His down-the-line backhand is also very good and deceptive, but that spot is saved for somebody who can hit it more consistently with a bit more margin of error.
Down-the-Line Backhand: Novak Djokovic
Novak Djokovic's cross-court backhand is just as good as his down-the-line pattern (though I personally think his best shot is the backhand down-the-line drop shot), but the latter shot is much tougher to pull off. He executes exceptionally.
It is amazing just how consistent this Serb's shot is because it is only hit with top spin about half of the time.
He does not go too close to the lines during a rally unless it is for a winner, and he can break down many people's strengths by utilizing this weapon of his.
Surely, he is an all-around player, but this shot is definitely noteworthy and has won him many matches in crucial moments.
Volley: Michael Llodra
Federer, Andy Murray and others have very impressive volleys, but there is something about Michael Llodra's technique and instincts that give him the edge in this department.
In fact, it is amazing in its own right that Llodra is able to compete at such a high level considering the state of where his groundies are and the fact that he serves-and-volleys almost exclusively.
Llodra is able to pick off tricky passing shots and deceive his opponents from the net position.
His presence is also very threatening, as target practice for some athletes is not their favorite thing in the world.
So far, this player has all the amazing shots, but he also needs two more important factors to add that strut to his step.
Mental Toughness: David Ferrer
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Many of the top players are mentally tough. If they weren't, they would not be there.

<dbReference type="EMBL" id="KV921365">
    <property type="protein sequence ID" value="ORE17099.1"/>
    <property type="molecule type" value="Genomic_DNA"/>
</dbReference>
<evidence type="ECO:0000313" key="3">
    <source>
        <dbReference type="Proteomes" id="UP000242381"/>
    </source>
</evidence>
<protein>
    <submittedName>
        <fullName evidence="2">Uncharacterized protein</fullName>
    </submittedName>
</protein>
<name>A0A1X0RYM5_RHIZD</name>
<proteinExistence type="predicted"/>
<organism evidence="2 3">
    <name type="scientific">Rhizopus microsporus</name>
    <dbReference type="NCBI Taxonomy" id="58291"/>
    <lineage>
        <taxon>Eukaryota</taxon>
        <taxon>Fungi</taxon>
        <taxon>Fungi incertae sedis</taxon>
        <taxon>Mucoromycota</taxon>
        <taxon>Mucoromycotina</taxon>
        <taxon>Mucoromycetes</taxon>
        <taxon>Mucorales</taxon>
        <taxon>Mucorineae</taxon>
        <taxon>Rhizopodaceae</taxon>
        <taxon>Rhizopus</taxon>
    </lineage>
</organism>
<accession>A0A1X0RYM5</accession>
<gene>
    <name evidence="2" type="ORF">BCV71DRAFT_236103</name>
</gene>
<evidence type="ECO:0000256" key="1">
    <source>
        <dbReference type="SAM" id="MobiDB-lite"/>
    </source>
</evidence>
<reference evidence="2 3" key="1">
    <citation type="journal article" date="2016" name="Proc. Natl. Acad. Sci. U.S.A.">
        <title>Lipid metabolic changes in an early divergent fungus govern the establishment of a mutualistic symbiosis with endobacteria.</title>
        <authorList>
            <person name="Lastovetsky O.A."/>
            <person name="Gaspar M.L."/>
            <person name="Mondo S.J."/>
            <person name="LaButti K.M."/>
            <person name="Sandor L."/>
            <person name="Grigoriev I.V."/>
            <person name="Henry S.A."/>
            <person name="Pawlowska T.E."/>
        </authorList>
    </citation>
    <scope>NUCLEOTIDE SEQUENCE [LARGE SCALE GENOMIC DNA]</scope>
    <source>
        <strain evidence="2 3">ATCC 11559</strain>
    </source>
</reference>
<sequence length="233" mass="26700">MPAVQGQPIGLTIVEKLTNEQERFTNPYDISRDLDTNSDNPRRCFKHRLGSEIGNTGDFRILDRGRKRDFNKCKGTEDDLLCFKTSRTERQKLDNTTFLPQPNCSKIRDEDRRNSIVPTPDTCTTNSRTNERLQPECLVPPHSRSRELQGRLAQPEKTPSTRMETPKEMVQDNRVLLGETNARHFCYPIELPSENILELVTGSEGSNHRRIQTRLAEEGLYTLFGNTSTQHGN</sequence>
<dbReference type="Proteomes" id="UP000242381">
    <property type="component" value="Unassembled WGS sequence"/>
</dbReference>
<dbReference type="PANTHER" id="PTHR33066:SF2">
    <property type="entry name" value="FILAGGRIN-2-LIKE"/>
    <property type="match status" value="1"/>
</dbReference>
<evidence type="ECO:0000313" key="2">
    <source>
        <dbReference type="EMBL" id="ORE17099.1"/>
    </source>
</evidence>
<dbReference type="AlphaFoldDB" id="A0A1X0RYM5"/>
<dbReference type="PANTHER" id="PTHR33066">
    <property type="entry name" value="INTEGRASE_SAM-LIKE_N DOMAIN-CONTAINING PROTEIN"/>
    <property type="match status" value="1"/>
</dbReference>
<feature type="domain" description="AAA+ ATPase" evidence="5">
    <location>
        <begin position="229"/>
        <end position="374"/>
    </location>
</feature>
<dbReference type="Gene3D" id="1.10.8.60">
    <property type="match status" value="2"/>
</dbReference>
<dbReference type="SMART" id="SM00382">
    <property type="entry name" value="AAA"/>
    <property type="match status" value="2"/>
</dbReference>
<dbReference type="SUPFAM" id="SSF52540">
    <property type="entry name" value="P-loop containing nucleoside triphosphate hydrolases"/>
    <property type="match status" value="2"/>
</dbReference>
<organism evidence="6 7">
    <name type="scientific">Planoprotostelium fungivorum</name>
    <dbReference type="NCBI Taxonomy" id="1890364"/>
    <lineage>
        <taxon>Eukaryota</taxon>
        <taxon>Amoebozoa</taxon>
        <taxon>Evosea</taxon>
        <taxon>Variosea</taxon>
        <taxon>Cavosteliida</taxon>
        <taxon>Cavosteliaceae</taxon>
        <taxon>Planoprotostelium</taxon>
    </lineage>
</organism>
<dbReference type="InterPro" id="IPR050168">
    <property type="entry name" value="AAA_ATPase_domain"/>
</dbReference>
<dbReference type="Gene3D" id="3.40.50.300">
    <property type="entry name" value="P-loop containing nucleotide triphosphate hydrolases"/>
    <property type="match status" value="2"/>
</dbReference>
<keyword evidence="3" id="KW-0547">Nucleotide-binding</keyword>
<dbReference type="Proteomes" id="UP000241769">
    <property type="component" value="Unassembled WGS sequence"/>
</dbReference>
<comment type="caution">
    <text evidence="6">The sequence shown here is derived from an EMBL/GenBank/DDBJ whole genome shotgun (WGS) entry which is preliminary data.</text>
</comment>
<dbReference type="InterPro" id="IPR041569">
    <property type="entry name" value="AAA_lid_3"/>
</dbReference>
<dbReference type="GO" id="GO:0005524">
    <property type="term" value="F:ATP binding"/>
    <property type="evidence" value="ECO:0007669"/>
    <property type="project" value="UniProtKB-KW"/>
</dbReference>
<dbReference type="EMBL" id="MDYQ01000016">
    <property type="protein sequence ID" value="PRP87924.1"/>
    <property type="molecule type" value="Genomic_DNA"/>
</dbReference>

But when it comes to doggedness and fighting until the very end, David Ferrer is definitely one of the best. Of course, Rafael Nadal does not always make his grinding look as impressive, but he is a tremendous fighter with a huge heart.
Ferrer puts so much effort and energy into all points, and he hustles and bustles to make up for his sometimes inadequate serve.
He lacks the firepower that many of the Top-10ers have in their weaponry, and so he tries to break down his opponent's weapons over time with his scrappy style of play.
Now, he was in contention with Federer to be on the best inside-out forehand slide, but since it takes him more shots to that side of the court to hit an outright winner, I left the prize to the Swiss man.
Cat-and-Mouse Play: Andy Murray
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Andy Murray has a very good return of serve, backhand slice, down-the-line backhand, court coverage and mental toughness. Essentially, he is the blueprint for the best tennis player without the outright weapons.
However, where he stumps most of the competition, even the Big Four players (though Rafa puts him to work in all of their meetings), is his ability to toy with opponents.
He hits drop shots, lobs, approaches the net and slices his opponents to death all day long. This is all meant to back up his already solid groundstrokes.
Murray outfoxes his opponents in so many encounters and always seems to have a cool head when chasing down a tricky shot or being faced with numerous possibilities of ending the point.
If a player had all of these characteristics, he would not need anywhere near 20 majors to his name to be labeled the greatest that ever played the sport early on in his career.